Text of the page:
Planning: It's Not About Where You Are, But Where You Are Going

Planning: It's Not About Where You Are, But Where You Are Going

One of the challenges I often encounter in my practice, particularly in cottage succession planning and family business situations, is that clients tend to focus on how things work in the present. They assume that present methods of management, problem-solving, payment of expenses, use of the family cottage and how ownership interest would be transferred will work the same way in the future. That is a risky assumption.

To expect that the next generation(s) of owners will maintain the same types of relationships, communication styles and cooperative efforts that the current generation enjoys is wishful thinking. That fact, together with factors that impact people’s lives such as the economy, health of family members, individuals coming into a family by marriage, etc., suggest that very few things will actually “stay the same.”

Think about it. How many things in your life have stayed the same in the last five years, or even the last five months? Certainly some things in our lives are more stable and predictable than others. My point is that adopting a cottage or business succession plan that is based on managing, solving problems and accommodating everyone’s goals by addressing matters “like we always have in the past” is not a plan at all. When this expectation turns out to be wrong, it is oftentimes too late to plan, resulting in the sale of the family cottage or business due to lack of consensus or structure that could have been implemented through planning.

Consider this common scenario, which involves clients being challenged in anticipating change and identifying the need for planning: Three siblings inherit the family cottage from their parents (or have established practical ownership and control from parents) who, because of age and health, are no longer involved in the management or control of the family asset. The three siblings have a reasonably good relationship and have effectively managed the family’s asset through cooperation, compromise and the exercise of good common sense. This style has worked; everyone is comfortable with it so nobody wants to change. For these situations, my advice is that planning for inevitable changes in the future doesn’t have to mean a total disruption of how things are currently decided. Just because a plan may provide for ways to manage an asset, pay expenses or use the asset in the future doesn’t mean that those who have accomplished those things now must change.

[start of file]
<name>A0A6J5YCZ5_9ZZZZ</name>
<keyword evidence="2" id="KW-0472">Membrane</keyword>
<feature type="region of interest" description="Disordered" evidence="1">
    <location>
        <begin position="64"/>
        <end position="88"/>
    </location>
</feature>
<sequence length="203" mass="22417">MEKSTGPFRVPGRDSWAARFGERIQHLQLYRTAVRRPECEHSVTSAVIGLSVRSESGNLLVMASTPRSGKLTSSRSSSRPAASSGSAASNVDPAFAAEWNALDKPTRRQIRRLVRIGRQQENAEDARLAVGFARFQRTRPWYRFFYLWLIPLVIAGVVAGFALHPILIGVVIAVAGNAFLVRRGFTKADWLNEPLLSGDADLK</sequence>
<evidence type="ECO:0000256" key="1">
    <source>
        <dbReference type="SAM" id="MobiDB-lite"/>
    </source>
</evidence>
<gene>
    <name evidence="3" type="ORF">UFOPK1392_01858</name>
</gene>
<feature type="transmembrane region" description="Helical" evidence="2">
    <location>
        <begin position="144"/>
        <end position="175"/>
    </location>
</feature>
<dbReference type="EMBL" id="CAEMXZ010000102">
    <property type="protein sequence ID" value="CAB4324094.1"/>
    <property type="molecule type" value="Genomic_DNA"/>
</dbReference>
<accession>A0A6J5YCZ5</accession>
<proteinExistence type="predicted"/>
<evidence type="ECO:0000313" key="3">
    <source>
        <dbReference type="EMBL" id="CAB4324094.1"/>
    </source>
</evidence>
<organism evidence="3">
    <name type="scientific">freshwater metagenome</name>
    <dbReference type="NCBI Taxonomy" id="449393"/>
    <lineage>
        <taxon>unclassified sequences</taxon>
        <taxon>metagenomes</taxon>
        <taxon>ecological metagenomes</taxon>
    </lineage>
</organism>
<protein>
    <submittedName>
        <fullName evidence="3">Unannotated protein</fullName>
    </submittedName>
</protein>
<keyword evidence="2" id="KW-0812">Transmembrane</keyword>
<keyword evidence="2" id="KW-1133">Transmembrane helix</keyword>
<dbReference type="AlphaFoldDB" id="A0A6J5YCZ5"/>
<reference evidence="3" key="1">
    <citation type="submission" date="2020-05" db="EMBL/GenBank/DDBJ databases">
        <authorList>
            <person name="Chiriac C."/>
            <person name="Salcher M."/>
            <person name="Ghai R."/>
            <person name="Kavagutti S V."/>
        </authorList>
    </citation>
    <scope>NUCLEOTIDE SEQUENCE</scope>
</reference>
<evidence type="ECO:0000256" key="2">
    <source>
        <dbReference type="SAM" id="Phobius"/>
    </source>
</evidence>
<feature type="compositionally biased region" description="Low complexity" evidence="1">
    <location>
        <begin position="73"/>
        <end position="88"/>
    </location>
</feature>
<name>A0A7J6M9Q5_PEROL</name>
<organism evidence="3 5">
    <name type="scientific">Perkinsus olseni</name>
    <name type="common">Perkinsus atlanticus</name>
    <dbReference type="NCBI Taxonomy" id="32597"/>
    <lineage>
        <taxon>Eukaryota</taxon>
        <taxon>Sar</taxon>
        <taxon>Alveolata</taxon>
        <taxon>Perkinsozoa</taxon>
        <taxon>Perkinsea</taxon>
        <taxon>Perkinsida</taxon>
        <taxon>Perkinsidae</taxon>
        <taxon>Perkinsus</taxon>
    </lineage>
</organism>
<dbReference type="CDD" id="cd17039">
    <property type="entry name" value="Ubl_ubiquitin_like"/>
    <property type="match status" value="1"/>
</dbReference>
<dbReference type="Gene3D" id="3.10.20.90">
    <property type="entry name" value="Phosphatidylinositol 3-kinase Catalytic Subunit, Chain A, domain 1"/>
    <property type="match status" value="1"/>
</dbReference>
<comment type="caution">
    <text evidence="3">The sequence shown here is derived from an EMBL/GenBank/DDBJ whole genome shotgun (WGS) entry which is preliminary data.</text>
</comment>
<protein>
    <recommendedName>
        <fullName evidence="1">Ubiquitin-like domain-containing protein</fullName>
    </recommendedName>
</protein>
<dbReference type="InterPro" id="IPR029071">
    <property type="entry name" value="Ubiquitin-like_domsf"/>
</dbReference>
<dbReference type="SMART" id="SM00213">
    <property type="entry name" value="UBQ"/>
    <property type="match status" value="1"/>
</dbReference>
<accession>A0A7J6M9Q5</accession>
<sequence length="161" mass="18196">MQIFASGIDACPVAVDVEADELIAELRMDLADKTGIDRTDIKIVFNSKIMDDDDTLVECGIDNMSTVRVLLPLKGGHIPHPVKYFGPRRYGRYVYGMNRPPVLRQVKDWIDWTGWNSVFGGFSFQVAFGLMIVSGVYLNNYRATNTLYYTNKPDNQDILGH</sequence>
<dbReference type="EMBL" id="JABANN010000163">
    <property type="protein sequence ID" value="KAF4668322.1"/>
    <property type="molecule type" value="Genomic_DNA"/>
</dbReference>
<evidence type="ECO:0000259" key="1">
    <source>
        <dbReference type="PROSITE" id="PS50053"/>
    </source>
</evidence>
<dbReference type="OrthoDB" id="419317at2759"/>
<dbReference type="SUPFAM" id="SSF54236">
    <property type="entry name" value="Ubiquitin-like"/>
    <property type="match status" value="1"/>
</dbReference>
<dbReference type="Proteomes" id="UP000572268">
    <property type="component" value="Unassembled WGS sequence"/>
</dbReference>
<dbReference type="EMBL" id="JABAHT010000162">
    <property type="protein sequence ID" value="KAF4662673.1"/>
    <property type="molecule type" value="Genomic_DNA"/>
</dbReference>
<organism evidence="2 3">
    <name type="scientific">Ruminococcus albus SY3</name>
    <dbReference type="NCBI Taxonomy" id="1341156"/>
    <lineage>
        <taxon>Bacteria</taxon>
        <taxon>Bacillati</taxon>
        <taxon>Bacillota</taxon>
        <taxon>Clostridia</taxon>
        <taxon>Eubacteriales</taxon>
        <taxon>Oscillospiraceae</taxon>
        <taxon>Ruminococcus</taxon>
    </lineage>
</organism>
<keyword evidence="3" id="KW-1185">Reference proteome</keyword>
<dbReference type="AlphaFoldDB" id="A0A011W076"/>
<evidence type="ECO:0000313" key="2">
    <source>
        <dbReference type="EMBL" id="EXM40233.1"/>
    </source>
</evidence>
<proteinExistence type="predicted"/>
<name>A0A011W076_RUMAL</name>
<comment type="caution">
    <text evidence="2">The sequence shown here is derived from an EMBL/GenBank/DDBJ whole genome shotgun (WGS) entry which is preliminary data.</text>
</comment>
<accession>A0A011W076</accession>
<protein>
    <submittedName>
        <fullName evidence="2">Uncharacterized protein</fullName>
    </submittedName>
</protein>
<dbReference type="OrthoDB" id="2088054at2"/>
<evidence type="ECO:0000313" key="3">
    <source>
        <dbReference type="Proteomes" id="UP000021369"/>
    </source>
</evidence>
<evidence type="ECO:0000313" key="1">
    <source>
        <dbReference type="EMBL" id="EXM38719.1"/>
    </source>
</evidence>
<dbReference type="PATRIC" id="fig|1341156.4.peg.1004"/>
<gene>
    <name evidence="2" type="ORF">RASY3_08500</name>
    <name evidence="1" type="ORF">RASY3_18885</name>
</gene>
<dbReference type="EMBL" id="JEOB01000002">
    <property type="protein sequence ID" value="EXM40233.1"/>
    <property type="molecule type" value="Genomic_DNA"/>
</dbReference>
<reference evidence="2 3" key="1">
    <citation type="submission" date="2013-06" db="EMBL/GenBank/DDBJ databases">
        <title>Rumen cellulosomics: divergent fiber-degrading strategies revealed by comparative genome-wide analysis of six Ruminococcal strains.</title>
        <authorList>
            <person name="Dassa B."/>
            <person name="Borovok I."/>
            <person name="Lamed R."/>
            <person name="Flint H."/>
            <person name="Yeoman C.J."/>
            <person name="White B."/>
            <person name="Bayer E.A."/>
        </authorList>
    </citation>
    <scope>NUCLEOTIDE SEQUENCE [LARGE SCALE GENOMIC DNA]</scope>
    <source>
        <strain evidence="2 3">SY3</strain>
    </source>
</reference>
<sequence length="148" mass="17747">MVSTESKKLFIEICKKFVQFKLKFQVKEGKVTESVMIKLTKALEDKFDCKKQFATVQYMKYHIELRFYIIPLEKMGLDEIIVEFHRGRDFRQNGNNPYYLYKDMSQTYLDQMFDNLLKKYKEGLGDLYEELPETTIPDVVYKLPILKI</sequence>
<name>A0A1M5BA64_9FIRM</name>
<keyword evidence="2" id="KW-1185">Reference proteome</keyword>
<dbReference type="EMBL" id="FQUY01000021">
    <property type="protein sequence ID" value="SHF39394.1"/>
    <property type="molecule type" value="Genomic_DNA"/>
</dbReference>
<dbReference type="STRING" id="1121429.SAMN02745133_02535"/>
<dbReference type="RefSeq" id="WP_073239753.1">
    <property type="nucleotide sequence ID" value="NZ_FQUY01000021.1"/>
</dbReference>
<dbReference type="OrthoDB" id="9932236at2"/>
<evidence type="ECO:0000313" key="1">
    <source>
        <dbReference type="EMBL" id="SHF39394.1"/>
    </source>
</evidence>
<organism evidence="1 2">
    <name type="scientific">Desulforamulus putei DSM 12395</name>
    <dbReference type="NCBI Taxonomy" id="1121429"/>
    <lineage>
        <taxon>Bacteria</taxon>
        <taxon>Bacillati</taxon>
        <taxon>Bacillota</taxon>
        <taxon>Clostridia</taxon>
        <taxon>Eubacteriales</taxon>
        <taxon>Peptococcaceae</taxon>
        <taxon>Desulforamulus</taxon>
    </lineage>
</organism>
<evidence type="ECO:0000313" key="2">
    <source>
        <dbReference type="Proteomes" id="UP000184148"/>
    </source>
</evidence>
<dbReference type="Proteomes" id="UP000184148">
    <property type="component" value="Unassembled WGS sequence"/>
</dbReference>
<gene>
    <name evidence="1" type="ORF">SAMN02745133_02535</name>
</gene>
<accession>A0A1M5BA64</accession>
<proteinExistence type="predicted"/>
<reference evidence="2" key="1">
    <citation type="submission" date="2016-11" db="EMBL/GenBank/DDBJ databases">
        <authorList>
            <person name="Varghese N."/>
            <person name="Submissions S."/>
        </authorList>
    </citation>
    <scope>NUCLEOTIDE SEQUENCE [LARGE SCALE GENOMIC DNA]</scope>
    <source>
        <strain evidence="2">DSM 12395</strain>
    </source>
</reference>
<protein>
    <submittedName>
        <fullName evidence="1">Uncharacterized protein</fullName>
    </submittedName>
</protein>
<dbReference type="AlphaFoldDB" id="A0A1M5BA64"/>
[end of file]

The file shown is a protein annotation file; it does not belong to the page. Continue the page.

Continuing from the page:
Creating a plan for the future doesn’t mean sacrificing all current practices. In fact, planning most often takes current situations and methods and creates ways that those positive practices can be preserved and used in the future.

Change is inevitable. Although succession planning for family legacy assets like family cottages or businesses is not guaranteed to protect those assets, good planning most often yields better results than good expectations.